Sage Grouse EIS released
A Greater Sage-Grouse strutting on a lek (breeding ground) in Sublette County. Photo by Cat Urbigkit.
The BLM's Preferred Alternative sage
grouse surface disturbance/surface
occupancy restrictions for the Pinedale area.
Blue dots = areas where surface disturbance is PROHIBITED.
Red dots = areas where surface disturbance is RESTRICTED.
Red circles = Priority/Core habitat
by Cat Urbigkit, Pinedale Online!
December 29, 2013
The Bureau of Land Management and the Forest Service have released the Draft Environmental Impact Statement (EIS) for the Wyoming Sage-Grouse Resource Management Plan/Land Use Plan Amendments for the Rawlins, Rock Springs, Kemmerer, Pinedale, Casper and Newcastle RMPs; as well as the Thunder Basin National Grassland and Bridger-Teton and Medicine Bow National Forests Land Use Plans. This release opens a 90-day public comment period that will close March 24, 2014.
The Draft Land Use Plan Amendment/Environmental Impact Statement (LUP/DEIS) considers four possible management alternatives for maintaining and increasing habitat for Greater Sage-Grouse on BLM and Bridger-Teton and Medicine Bow National Forest and the Thunder Basin National Grassland in Wyoming. The BLM and the Forest Service have been working closely with cooperating agencies to incorporate local expertise and information. Public involvement in reviewing this draft is the next important step.
Five public comment open house meetings will be held in February to present information on key issues, the planning process and the public comment process. Attendees will learn about the LUP amendment comment process, ask questions, and provide comments in electronic and written formats. Dates and locations will be announced in January.
More than 16 million acres of Wyomings Greater Sage-Grouse habitat are on BLM and National Forest System Lands in the project area, encompassing 57% of the entire Greater Sage-Grouse habitat in Wyoming.
The BLM and the Forest Service will issue separate Records of Decision by Sept. 30, 2014.
In March 2010, the U.S. Fish and Wildlife Service determined that listing the Greater Sage-Grouse as a threatened or endangered species was "warranted, but precluded." The FWS determined that current and potential threats to Greater Sage-Grouse habitat and inadequacy of existing regulatory mechanisms pose "a significant threat to the Greater Sage-Grouse now and in the foreseeable future."
The Wyoming Greater Sage-Grouse Draft LUP/EIS is one of 15 separate EISs that are being prepared as part of the BLMs and the Forest Services west-wide national Greater Sage-Grouse planning effort. This effort is being undertaken to provide additional measures to maintain and increase Greater Sage-Grouse habitat on public lands in order to preclude listing the bird.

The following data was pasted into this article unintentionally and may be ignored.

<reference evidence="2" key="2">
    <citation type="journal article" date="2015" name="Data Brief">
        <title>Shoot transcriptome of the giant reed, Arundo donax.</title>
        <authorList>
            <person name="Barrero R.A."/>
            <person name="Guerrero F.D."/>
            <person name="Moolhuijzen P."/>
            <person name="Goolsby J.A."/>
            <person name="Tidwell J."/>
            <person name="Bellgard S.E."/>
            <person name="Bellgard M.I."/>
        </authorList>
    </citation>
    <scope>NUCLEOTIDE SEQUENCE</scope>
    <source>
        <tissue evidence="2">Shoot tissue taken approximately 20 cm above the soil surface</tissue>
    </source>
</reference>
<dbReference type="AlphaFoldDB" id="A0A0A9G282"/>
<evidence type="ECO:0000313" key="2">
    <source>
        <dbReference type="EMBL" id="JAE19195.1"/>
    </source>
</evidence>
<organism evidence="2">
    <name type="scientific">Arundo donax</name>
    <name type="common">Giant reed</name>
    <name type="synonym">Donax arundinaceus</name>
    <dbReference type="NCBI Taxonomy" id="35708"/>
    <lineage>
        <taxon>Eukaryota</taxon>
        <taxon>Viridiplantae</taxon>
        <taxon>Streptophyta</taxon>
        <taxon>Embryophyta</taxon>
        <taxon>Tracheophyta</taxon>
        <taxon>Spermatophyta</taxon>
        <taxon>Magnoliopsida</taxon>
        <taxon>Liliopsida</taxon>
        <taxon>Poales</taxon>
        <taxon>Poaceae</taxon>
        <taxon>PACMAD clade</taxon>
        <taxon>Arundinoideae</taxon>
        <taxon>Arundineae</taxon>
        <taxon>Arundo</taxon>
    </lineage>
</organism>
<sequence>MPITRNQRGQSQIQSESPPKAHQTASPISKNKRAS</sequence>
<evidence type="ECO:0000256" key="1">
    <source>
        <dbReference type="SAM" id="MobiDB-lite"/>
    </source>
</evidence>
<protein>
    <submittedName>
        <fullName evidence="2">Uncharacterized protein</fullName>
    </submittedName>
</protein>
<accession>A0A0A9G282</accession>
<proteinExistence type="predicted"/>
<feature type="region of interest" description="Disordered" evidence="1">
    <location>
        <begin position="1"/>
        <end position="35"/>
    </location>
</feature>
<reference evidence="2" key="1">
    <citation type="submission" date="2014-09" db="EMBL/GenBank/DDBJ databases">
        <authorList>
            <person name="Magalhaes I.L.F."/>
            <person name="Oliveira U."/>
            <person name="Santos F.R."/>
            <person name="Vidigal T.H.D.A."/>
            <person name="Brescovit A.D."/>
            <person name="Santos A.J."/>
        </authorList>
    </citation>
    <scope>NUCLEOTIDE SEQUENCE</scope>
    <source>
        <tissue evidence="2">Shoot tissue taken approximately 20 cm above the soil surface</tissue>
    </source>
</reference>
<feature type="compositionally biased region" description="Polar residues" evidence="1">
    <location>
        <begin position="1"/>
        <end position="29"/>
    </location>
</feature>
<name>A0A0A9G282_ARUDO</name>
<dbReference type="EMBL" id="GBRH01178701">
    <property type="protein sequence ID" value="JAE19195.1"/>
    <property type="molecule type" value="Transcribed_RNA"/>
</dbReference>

Information about how to read the entire EIS and the public comment process is provided in the links below. Pinedale Online! did a quick review of the draft EIS and offers this summary of highlights of the Preferred Alternative, as well as specifics to the Pinedale area.
The land surface area of the EIS encompasses nearly 39 million acres of Wyoming, but 15 million of that is private or state ground where the final agency decision will not apply.
The EIS examines a range of alternatives from
A: No Action (continuing current management)
B: Conservation Measures
C: Citizen Group
D: Opportunity w/Protection
E: Preferred Alternative
The Preferred Alternative would emphasize management of sage-grouse seasonal habitat and maintaining habitat connectivity to support population objectives set by the Wyoming Game & Fish Department. A surface disturbance cap of 5% per 640 acres would occur within sage-grouse core habitat.
Inside sage-grouse core habitat areas, the BLM/FS would limit the density of activities related to oil and gas development or to mining activities to no more than an average of 1 location per 640 acres, subject to valid existing rights, and would limit all surface disturbance (any program area) to no more than 5% of the core landscape.
Under Alternative E, the preferred alternative: